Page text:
"If You say so, I will lower the nets." —Luke 5:5
One of the most crucial decisions in life is to do what we don't understand, just because God said so. This is walking by faith, not by sight (2 Cor 5:7). In this way, we let the Lord raise us above our human limitations. Children who refuse to do something just because their parents tell them to do it will seriously deprive themselves. It's the same with us who are God's children. We don't know everything we need to know. We don't know the future. We can't read people's minds. We can't even know ourselves that well. We are doomed to be captive to our human limitations unless we have the faith to obey the all-knowing, all-powerful, and all-loving God.
The truly great people in history obeyed God when they didn't understand. Noah couldn't understand why God wanted him to build an ark. Moses didn't see how he could free his nation from slavery. Isaiah didn't understand why he should prophesy to a nation that God knew wouldn't listen (Is 6:8-10). Ananias didn't think it was a good idea to visit Saul, who was in town to arrest Christians (Acts 9:13ff). Joseph didn't see why he should refrain from divorcing Mary (Mt 1:19). Mary didn't understand how she could remain a virgin and conceive Jesus. Trust not in your own understanding (Prv 3:5). Obey God.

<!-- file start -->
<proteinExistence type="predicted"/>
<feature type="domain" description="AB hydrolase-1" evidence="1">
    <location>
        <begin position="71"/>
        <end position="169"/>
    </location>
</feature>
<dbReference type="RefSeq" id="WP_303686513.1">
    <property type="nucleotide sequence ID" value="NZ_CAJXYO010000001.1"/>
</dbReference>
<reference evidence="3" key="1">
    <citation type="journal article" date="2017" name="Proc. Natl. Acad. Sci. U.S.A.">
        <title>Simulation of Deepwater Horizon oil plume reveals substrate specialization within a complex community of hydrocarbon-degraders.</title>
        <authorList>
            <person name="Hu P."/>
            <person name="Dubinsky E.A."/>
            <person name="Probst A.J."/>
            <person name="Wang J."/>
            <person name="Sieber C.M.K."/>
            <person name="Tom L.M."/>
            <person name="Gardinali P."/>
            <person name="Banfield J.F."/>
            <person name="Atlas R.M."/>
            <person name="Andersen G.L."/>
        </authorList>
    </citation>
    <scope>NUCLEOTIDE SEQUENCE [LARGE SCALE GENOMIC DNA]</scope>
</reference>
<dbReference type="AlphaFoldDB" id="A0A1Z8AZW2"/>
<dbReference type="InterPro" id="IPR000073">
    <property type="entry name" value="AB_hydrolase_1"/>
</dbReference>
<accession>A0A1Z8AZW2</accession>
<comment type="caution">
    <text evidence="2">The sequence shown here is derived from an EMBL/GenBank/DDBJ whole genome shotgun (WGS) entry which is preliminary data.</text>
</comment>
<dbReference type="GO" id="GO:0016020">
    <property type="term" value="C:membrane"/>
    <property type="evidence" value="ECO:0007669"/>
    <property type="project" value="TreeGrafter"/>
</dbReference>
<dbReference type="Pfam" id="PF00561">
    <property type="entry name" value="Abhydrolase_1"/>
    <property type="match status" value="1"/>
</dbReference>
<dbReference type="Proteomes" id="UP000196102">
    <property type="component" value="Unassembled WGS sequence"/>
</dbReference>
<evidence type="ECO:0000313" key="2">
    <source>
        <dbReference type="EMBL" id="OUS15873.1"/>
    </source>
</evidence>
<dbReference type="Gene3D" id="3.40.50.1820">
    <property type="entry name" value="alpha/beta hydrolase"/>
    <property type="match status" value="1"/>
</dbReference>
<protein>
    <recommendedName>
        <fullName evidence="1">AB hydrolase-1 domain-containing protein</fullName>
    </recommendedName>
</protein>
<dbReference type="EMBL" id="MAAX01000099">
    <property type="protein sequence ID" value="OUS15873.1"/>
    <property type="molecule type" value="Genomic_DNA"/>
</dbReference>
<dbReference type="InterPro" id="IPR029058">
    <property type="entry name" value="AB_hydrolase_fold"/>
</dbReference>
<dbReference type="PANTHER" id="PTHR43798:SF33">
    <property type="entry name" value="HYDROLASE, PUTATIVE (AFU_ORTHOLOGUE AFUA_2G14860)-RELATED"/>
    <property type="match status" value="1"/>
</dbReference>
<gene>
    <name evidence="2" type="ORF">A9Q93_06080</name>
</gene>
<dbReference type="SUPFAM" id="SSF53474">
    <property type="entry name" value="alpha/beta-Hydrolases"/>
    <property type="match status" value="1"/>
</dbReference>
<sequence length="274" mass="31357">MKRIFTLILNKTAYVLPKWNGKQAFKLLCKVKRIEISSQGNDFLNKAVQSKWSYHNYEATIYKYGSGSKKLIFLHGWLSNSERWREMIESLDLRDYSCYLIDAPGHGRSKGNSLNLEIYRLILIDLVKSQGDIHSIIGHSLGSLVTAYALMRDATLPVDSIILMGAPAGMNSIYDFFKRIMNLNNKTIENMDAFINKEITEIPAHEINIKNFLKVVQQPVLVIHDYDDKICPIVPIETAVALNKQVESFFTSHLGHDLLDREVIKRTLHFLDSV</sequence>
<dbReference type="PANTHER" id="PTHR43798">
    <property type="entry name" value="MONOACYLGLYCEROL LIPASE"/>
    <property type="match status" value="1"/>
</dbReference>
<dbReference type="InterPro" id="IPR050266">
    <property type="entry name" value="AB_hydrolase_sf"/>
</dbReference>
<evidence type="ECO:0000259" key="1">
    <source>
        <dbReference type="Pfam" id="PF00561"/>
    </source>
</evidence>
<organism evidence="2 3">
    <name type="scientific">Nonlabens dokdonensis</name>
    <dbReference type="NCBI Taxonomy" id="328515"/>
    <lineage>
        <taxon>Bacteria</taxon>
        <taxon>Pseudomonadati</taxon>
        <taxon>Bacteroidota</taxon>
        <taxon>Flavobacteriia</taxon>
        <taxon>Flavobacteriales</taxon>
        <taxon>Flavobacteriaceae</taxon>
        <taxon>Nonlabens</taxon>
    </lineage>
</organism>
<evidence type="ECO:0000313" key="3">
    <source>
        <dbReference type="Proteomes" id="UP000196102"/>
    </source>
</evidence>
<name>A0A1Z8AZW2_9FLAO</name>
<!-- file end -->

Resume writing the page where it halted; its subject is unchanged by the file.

Prayer: Father, may I go against my "better" judgment and do Your will.
Promise: "By God's favor I am what I am." —1 Cor 15:10
Praise: "How deep are the riches and the wisdom and the knowledge of God! How inscrutable His judgments, how unsearchable His ways!...To Him be glory forever. Amen" (Rm 11:33, 36).
Reference: (For a related teaching on Obedience School, view or download our leaflet or our teaching on Obeying God. Listen to or download our CD 62-3 or DVD 62-CH-3 at presentationministries.com or order our tape on audio AV 62-3 or video 62.)
Rescript: †Most Reverend Joseph R. Binzer, Auxiliary Bishop, Vicar General of the Archdiocese of Cincinnati, September 28, 2015
The Nihil Obstat ("Permission to Publish") is a declaration that a book or pamphlet is considered to be free of doctrinal or moral error. It is not implied that those who have granted the Nihil Obstat agree with the contents, opinions, or statements expressed.